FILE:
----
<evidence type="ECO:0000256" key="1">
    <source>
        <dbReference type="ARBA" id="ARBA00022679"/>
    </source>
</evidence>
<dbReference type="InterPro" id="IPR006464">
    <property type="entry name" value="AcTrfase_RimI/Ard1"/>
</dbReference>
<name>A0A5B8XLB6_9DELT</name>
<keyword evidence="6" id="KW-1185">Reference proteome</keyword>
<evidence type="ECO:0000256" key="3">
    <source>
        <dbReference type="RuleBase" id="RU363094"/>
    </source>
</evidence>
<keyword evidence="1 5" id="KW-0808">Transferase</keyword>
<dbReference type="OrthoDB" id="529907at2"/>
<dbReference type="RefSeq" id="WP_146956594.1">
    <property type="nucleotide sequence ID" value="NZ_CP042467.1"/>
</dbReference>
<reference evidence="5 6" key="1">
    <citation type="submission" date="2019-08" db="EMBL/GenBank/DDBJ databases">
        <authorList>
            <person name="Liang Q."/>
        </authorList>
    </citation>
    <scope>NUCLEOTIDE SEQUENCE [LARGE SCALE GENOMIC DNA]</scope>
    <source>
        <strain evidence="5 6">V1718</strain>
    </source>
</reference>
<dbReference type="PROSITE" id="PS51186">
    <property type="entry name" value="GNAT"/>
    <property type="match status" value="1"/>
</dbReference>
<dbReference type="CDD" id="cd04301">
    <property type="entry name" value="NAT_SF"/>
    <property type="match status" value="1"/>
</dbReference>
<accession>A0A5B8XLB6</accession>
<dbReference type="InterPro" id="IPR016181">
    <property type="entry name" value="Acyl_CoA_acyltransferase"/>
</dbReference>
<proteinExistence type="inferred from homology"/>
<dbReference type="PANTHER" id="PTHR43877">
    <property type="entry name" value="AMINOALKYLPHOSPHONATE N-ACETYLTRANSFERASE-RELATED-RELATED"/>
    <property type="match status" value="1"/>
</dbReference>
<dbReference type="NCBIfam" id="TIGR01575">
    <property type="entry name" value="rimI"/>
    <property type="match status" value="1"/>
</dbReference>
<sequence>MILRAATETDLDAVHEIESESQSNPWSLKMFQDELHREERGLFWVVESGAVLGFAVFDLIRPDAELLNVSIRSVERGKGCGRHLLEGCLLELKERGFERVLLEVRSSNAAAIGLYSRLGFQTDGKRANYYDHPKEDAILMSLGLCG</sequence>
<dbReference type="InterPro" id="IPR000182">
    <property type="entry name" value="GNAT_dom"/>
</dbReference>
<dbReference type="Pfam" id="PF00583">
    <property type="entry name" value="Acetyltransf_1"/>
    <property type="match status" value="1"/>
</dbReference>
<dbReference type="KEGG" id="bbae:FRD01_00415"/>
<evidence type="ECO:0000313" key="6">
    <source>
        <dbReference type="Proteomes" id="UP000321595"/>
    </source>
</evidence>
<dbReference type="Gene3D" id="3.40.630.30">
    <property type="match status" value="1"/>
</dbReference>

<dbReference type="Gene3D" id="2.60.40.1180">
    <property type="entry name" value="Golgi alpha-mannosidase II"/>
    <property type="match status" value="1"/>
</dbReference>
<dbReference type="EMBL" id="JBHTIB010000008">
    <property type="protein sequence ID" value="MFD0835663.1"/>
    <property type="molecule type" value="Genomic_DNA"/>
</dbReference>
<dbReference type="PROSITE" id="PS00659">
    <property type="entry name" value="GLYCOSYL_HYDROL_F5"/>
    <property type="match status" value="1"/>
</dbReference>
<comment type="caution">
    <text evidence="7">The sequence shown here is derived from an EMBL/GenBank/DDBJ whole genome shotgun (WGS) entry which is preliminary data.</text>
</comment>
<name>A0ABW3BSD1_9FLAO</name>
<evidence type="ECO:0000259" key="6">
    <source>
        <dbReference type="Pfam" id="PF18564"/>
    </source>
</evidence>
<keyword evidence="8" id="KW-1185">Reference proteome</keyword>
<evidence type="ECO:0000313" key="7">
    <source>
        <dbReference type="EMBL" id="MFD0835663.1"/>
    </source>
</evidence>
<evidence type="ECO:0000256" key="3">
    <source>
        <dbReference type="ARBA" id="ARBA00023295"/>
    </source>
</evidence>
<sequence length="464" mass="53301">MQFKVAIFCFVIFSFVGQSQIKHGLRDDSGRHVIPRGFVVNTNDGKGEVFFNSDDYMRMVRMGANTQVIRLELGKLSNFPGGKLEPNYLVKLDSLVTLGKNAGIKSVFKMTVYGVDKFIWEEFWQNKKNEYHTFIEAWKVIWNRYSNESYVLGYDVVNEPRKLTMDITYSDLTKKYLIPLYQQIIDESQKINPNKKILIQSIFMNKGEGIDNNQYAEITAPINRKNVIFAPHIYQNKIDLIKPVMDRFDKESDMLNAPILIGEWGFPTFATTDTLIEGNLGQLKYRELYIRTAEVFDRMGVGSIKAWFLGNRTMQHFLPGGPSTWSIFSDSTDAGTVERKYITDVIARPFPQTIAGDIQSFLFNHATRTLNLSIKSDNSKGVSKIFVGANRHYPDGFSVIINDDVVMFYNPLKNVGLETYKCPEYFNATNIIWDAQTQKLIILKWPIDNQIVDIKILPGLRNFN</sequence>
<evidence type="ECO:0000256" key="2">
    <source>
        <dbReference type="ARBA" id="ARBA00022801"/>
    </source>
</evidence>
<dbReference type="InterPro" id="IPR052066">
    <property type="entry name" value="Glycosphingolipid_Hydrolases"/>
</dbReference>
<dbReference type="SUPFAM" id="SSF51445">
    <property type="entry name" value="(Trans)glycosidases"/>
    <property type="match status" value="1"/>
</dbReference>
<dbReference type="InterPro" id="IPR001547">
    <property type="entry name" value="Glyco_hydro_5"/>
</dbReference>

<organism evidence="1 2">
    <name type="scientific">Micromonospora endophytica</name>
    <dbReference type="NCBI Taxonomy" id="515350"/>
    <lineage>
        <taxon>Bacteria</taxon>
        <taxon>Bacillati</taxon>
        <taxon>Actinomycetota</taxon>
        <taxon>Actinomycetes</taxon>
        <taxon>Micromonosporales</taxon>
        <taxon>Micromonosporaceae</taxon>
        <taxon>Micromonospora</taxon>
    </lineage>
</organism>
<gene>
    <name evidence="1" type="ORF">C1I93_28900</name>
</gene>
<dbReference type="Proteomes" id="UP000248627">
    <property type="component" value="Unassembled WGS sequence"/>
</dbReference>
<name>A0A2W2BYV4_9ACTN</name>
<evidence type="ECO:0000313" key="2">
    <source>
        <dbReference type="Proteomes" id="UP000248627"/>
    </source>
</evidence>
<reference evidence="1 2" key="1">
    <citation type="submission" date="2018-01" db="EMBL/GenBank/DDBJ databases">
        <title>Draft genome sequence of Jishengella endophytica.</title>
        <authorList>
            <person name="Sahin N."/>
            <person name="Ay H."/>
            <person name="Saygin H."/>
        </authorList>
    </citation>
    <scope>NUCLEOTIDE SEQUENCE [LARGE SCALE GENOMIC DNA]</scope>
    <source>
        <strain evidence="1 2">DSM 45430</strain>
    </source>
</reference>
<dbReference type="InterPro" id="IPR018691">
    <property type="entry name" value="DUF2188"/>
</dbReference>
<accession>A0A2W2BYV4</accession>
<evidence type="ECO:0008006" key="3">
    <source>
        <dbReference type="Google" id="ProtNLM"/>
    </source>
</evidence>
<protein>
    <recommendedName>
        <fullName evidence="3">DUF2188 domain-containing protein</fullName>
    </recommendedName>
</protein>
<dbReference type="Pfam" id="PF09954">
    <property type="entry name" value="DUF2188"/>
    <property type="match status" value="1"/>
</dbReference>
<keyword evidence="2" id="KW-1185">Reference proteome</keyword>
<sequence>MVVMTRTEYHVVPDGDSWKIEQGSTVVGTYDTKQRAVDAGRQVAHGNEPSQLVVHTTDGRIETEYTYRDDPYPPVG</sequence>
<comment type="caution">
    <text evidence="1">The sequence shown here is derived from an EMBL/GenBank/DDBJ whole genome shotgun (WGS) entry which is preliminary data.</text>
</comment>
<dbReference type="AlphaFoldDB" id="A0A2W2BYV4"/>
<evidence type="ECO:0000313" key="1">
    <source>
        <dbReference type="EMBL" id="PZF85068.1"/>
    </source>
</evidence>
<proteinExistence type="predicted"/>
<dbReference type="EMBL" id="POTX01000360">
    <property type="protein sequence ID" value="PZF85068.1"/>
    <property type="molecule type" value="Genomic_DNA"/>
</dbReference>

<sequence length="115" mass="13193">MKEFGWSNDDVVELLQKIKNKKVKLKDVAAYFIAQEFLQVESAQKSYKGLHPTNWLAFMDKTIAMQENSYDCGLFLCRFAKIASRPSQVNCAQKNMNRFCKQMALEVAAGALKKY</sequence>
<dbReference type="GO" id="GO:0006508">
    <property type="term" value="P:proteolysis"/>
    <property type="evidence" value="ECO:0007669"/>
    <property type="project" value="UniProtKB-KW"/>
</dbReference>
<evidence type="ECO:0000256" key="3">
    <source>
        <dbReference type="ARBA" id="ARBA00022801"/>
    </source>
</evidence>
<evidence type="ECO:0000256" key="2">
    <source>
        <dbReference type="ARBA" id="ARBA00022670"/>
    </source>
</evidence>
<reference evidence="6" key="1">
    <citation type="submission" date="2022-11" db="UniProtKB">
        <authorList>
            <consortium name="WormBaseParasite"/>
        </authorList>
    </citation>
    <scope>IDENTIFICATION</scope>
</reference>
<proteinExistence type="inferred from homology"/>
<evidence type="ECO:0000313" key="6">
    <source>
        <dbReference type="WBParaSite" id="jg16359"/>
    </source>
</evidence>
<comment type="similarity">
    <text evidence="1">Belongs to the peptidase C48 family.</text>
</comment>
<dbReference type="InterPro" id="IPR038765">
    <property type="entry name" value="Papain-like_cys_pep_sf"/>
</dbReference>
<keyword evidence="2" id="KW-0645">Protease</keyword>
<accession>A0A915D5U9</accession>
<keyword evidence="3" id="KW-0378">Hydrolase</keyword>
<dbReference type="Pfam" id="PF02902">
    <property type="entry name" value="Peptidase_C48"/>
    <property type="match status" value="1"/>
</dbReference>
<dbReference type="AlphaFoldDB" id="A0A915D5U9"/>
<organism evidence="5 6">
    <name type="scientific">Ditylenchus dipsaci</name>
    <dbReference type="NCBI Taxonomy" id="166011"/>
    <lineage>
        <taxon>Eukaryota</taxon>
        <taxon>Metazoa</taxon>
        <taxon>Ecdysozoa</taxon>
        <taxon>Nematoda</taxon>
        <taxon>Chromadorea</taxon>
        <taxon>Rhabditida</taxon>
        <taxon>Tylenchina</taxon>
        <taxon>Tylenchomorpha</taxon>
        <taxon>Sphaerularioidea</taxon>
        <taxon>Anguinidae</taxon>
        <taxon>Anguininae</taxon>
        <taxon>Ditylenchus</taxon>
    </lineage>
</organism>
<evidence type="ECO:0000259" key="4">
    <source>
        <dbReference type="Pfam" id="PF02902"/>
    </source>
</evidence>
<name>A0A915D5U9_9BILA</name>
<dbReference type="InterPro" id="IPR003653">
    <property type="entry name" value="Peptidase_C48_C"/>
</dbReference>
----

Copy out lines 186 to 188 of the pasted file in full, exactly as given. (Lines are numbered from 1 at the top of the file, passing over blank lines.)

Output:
<proteinExistence type="predicted"/>
<dbReference type="EMBL" id="POTX01000360">
    <property type="protein sequence ID" value="PZF85068.1"/>